It’s been too long since I published anything on Staking the Plains. Between starting a podcast last summer, moving houses in October, and the birth of my daughter in March, it’s a hobby that I haven’t made enough time for like I should. So I’m hopping back up on the horse for a bit of a tribute to a fellow city in West Texas.
My wife and I are at the point as new parents that we’re both back at work and more or less in a typical routine. “Typical routine” plus whatever our two month old throws at us. This summer, we’ll both be traveling for work, family, and vacation, hopefully culminating in a trip to Raleigh for one of Texas Tech’s biggest non-conference games in recent memory. The North Carolina State Wolfpack are expected to be Top 15 in preseason polls; a win would begin the McGuire era with a serious bang.
Ahead of our summer travel, we thought it would be a good idea to take a practice run with our daughter. Go somewhere relatively close by with no agenda, no one to see. That way if the baby decides she isn’t ready for traveling just yet, it won’t feel like we’re missing out on anything.
We picked San Angelo. I had been for work several times but never had the chance to explore the town, and my wife had never been. Three hours from Lubbock was a reasonably quick drive, and we could stop in Big Spring for reinforcements if needed. We found a list of “things to do” in San Angelo – most seemingly kid friendly, casual activities that we could try out.
I love all of West Texas. But I can admit most of it isn’t typically seen as a tourist destination for many. We found San Angelo to be a surprisingly refreshing oasis among the vast plains of our region.
Friday night we left Lubbock right at 5, and our daughter slept until the very last stop light before reaching our bed and breakfast in San Angelo. We couldn’t have drawn it up any better. It was a relief and proud moment for us as new parents.
We settled into a room at “The Inn at the Chicken Farm Art Center”. From what we learned, it’s a three acre compound with several artists who reside and operate art studios on site. Some of the studios used to be chicken coops, hence the name. There are three rooms you can stay in on the compound, and we were assigned the French Country Room. It was like stepping into your grandmother’s old house from the time machine; we loved it. The art all over the grounds at the Chicken Farm made it an extremely unique spot.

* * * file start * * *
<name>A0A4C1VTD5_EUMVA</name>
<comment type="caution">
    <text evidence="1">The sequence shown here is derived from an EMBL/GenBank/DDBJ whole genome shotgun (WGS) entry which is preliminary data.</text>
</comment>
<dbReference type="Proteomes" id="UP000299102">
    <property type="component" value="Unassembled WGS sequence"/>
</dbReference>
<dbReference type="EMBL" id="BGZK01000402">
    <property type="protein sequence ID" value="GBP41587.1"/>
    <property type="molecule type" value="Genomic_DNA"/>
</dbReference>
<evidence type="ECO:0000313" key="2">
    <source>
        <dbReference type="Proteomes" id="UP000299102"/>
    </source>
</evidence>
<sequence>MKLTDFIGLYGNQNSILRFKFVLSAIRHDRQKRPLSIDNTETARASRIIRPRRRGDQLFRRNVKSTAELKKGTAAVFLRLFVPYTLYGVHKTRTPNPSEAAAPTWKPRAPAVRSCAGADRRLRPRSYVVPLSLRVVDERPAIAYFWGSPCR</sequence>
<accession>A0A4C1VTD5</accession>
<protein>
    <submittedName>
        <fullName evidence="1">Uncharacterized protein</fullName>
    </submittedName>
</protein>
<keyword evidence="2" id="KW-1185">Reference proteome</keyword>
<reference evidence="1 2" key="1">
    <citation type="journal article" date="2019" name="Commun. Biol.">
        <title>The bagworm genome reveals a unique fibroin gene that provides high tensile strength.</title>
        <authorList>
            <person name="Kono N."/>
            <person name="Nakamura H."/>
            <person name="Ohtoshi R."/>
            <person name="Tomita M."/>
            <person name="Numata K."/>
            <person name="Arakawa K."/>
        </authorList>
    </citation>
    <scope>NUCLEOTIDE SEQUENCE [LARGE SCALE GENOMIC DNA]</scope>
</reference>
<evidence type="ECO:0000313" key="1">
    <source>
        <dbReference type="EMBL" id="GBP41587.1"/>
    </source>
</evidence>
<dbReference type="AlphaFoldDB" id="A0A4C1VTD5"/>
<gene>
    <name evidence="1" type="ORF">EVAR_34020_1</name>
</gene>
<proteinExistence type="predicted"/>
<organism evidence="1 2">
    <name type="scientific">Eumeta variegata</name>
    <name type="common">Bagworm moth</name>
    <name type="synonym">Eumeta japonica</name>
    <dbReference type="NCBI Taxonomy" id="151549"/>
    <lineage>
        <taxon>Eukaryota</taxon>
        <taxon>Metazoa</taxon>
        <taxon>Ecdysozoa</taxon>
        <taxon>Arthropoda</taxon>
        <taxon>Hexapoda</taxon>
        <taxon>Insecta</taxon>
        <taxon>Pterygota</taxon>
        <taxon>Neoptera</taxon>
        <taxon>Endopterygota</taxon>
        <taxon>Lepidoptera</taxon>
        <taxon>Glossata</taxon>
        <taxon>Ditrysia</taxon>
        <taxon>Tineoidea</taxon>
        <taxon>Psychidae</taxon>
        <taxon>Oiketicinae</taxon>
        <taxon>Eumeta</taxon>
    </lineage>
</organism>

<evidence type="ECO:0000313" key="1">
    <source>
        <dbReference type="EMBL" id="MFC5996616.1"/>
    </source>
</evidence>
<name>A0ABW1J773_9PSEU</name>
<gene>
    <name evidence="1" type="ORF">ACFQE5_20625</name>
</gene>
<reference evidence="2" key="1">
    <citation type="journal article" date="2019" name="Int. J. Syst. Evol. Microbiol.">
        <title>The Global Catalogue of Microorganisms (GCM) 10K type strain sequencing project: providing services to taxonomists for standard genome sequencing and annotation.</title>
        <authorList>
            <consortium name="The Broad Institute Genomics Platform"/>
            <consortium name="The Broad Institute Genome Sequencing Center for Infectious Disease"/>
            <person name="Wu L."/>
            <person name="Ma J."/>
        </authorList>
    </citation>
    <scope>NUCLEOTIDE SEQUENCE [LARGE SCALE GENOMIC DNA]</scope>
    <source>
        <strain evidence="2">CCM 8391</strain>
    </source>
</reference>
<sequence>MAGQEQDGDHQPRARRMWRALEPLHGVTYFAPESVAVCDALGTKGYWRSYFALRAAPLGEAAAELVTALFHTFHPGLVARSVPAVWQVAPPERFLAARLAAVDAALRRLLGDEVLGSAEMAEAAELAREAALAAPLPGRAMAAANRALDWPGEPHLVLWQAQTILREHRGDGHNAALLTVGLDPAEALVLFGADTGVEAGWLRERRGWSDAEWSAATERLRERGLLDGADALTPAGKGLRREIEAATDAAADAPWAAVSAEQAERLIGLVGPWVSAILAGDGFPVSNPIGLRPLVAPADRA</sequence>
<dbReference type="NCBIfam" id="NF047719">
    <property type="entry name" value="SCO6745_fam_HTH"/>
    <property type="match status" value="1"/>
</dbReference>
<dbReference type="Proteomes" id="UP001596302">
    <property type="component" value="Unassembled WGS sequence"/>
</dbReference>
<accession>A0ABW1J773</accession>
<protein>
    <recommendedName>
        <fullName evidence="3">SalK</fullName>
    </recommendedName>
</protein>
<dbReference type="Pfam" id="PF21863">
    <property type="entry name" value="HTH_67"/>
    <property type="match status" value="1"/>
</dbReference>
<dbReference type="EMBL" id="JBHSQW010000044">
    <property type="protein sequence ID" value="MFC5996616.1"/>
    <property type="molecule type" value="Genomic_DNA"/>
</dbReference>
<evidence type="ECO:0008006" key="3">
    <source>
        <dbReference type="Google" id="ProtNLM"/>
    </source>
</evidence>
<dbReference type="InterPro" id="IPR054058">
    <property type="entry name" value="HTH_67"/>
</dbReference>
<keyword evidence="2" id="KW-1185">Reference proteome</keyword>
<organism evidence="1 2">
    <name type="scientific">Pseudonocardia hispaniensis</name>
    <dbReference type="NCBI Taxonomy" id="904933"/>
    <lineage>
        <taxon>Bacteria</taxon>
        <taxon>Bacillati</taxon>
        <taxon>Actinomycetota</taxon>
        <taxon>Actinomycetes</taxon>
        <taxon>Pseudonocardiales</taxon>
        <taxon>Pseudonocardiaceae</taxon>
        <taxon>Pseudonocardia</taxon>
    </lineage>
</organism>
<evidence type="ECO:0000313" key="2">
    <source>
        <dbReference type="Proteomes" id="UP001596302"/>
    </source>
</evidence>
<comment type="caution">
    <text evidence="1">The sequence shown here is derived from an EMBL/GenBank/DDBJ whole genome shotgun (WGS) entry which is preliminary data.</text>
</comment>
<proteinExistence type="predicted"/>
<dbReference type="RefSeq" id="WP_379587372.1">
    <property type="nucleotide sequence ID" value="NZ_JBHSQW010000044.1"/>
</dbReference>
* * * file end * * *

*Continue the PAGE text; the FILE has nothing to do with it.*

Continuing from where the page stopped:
I wish I could take credit for picking the perfect place to stay, but the reality is we planned it all on a whim. There were only three or four Airbnb options in all of San Angelo, and the generic hotels were more expensive than the Chicken Farm. We lucked into a stay at a special place.
Friday night of our West Texas vacation consisted of me making a sandwich run while my wife got our little one down for bed. Muted, I watched Texas Tech come up short in extra innings vs. K-State. Based on the NCAA selection committee draw, I’m not sure a win would’ve helped the Red Raiders’ seeding very much.
The next morning, we went for a long walk along the Concho River. It was an impressive place; well taken care of, clean, with tons of public art, business, and civic organizations lining the banks of the river. Yet again, our daughter was a champ and either slept through the walk or entertained herself while awake in the stroller (which usually just consists of chewing on her fingers).
We went back to the Chicken Farm for a break, as the temperature was climbing pretty quickly. I got us some BBQ while my wife put our daughter down for another nap, which we enjoyed out on a large patio. The bed and breakfast was well stocked with free beer. Free beer is especially delicious with some barbecue when it’s 100 degrees outside and you’re surrounded by cool artwork.
The first half of Saturday felt like a huge exhale from the craziness of our lives the past few months, and a joint sigh of relief that our daughter was doing so well away from home for the first time.
As hot as it was, we tried to stay indoors for the afternoon. We went to San Angelo’s art museum. It wasn’t exactly my cup of tea, but it was air conditioned and free of charge, so I’ll count it as a win. Downtown San Angelo had a few general stores and antique stores that provided some fun window shopping. We also stumbled upon a bookstore with tons of literature about the history of West Texas. With several books on individual counties across West Texas, I highly recommend you pop in if you’re from the region and want to read more about the town or county your family is from. They had large, detailed county maps as well (no Lubbock County, unfortunately).
Then it was back to the Chicken Farm for another free beer and a walk around the compound to check out some of the studios. There’s a restaurant on the grounds of the Chicken Farm that was open for dinner, and that was an easy choice for us rather than loading up the car seat again. A bit overpriced for the quality, but still enjoyable. My wife had the pinot noir braised beef short rib, I went with the Texas bourbon charred tenderloin. The pomegranate duck breast was a close runner up.
Another nap out of the way and the temperature cooled down as the sun started setting. We went back out to explore the International Waterlily Collection, which seemed random but was yet another activity we couldn’t do at home in Lubbock. And it was also free of charge.
Sunday morning was uneventful. We slept in, checked out, grabbed brunch, drove around the campus at Angelo State University, then came back to Lubbock. Once again, my two month old daughter slept the whole way until about the final 10 minutes of the drive.
We weren’t sure what to expect from the city of San Angelo nor what traveling with our daughter for the first time would be like. Maybe West Texas was good preparation for fatherhood; both experiences can be a surprise, creating memories that exceed all of your hopes and expectations.